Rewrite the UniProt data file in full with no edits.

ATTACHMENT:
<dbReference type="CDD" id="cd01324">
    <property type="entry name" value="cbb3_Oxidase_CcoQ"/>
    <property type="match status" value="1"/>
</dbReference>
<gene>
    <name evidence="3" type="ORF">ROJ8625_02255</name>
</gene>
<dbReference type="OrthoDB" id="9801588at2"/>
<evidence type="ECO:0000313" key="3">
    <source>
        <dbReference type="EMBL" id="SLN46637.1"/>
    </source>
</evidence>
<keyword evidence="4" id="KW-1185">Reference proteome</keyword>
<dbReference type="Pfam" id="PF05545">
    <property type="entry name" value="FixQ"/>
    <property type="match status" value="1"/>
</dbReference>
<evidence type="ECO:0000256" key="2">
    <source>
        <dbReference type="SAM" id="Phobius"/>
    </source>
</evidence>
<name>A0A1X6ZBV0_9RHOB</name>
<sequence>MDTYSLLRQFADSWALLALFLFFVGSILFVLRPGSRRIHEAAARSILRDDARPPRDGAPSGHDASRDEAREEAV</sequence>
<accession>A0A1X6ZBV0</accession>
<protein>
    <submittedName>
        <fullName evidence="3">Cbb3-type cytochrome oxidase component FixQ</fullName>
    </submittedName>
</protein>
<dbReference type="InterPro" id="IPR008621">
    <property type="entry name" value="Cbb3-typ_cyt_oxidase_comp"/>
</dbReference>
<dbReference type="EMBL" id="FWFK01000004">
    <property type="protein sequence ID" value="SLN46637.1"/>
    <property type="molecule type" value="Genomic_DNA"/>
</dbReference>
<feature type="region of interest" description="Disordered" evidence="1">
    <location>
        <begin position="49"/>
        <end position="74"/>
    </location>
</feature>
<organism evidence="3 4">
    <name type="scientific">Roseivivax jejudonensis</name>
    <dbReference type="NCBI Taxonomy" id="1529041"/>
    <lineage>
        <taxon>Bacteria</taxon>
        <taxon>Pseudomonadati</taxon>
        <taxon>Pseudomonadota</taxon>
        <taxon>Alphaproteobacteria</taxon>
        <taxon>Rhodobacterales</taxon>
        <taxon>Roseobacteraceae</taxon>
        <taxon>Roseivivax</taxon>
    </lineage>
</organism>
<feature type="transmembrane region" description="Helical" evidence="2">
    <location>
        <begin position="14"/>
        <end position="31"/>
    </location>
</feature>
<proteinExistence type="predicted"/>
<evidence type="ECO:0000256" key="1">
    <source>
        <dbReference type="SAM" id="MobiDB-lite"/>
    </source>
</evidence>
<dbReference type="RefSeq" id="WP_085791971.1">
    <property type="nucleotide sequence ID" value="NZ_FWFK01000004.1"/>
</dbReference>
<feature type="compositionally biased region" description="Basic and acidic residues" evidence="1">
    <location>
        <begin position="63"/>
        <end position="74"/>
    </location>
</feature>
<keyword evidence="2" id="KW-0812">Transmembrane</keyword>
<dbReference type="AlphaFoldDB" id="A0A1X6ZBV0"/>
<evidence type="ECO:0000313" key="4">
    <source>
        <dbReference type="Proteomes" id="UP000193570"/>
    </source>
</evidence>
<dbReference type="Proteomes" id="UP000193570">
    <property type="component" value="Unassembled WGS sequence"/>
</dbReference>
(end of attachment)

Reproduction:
<dbReference type="CDD" id="cd01324">
    <property type="entry name" value="cbb3_Oxidase_CcoQ"/>
    <property type="match status" value="1"/>
</dbReference>
<gene>
    <name evidence="3" type="ORF">ROJ8625_02255</name>
</gene>
<dbReference type="OrthoDB" id="9801588at2"/>
<evidence type="ECO:0000313" key="3">
    <source>
        <dbReference type="EMBL" id="SLN46637.1"/>
    </source>
</evidence>
<keyword evidence="4" id="KW-1185">Reference proteome</keyword>
<dbReference type="Pfam" id="PF05545">
    <property type="entry name" value="FixQ"/>
    <property type="match status" value="1"/>
</dbReference>
<evidence type="ECO:0000256" key="2">
    <source>
        <dbReference type="SAM" id="Phobius"/>
    </source>
</evidence>
<name>A0A1X6ZBV0_9RHOB</name>
<sequence>MDTYSLLRQFADSWALLALFLFFVGSILFVLRPGSRRIHEAAARSILRDDARPPRDGAPSGHDASRDEAREEAV</sequence>
<accession>A0A1X6ZBV0</accession>
<protein>
    <submittedName>
        <fullName evidence="3">Cbb3-type cytochrome oxidase component FixQ</fullName>
    </submittedName>
</protein>
<dbReference type="InterPro" id="IPR008621">
    <property type="entry name" value="Cbb3-typ_cyt_oxidase_comp"/>
</dbReference>
<dbReference type="EMBL" id="FWFK01000004">
    <property type="protein sequence ID" value="SLN46637.1"/>
    <property type="molecule type" value="Genomic_DNA"/>
</dbReference>
<feature type="region of interest" description="Disordered" evidence="1">
    <location>
        <begin position="49"/>
        <end position="74"/>
    </location>
</feature>
<organism evidence="3 4">
    <name type="scientific">Roseivivax jejudonensis</name>
    <dbReference type="NCBI Taxonomy" id="1529041"/>
    <lineage>
        <taxon>Bacteria</taxon>
        <taxon>Pseudomonadati</taxon>
        <taxon>Pseudomonadota</taxon>
        <taxon>Alphaproteobacteria</taxon>
        <taxon>Rhodobacterales</taxon>
        <taxon>Roseobacteraceae</taxon>
        <taxon>Roseivivax</taxon>
    </lineage>
</organism>
<feature type="transmembrane region" description="Helical" evidence="2">
    <location>
        <begin position="14"/>
        <end position="31"/>
    </location>
</feature>
<proteinExistence type="predicted"/>
<evidence type="ECO:0000256" key="1">
    <source>
        <dbReference type="SAM" id="MobiDB-lite"/>
    </source>
</evidence>
<dbReference type="RefSeq" id="WP_085791971.1">
    <property type="nucleotide sequence ID" value="NZ_FWFK01000004.1"/>
</dbReference>
<feature type="compositionally biased region" description="Basic and acidic residues" evidence="1">
    <location>
        <begin position="63"/>
        <end position="74"/>
    </location>
</feature>
<keyword evidence="2" id="KW-0812">Transmembrane</keyword>
<dbReference type="AlphaFoldDB" id="A0A1X6ZBV0"/>
<evidence type="ECO:0000313" key="4">
    <source>
        <dbReference type="Proteomes" id="UP000193570"/>
    </source>
</evidence>
<dbReference type="Proteomes" id="UP000193570">
    <property type="component" value="Unassembled WGS sequence"/>
</dbReference>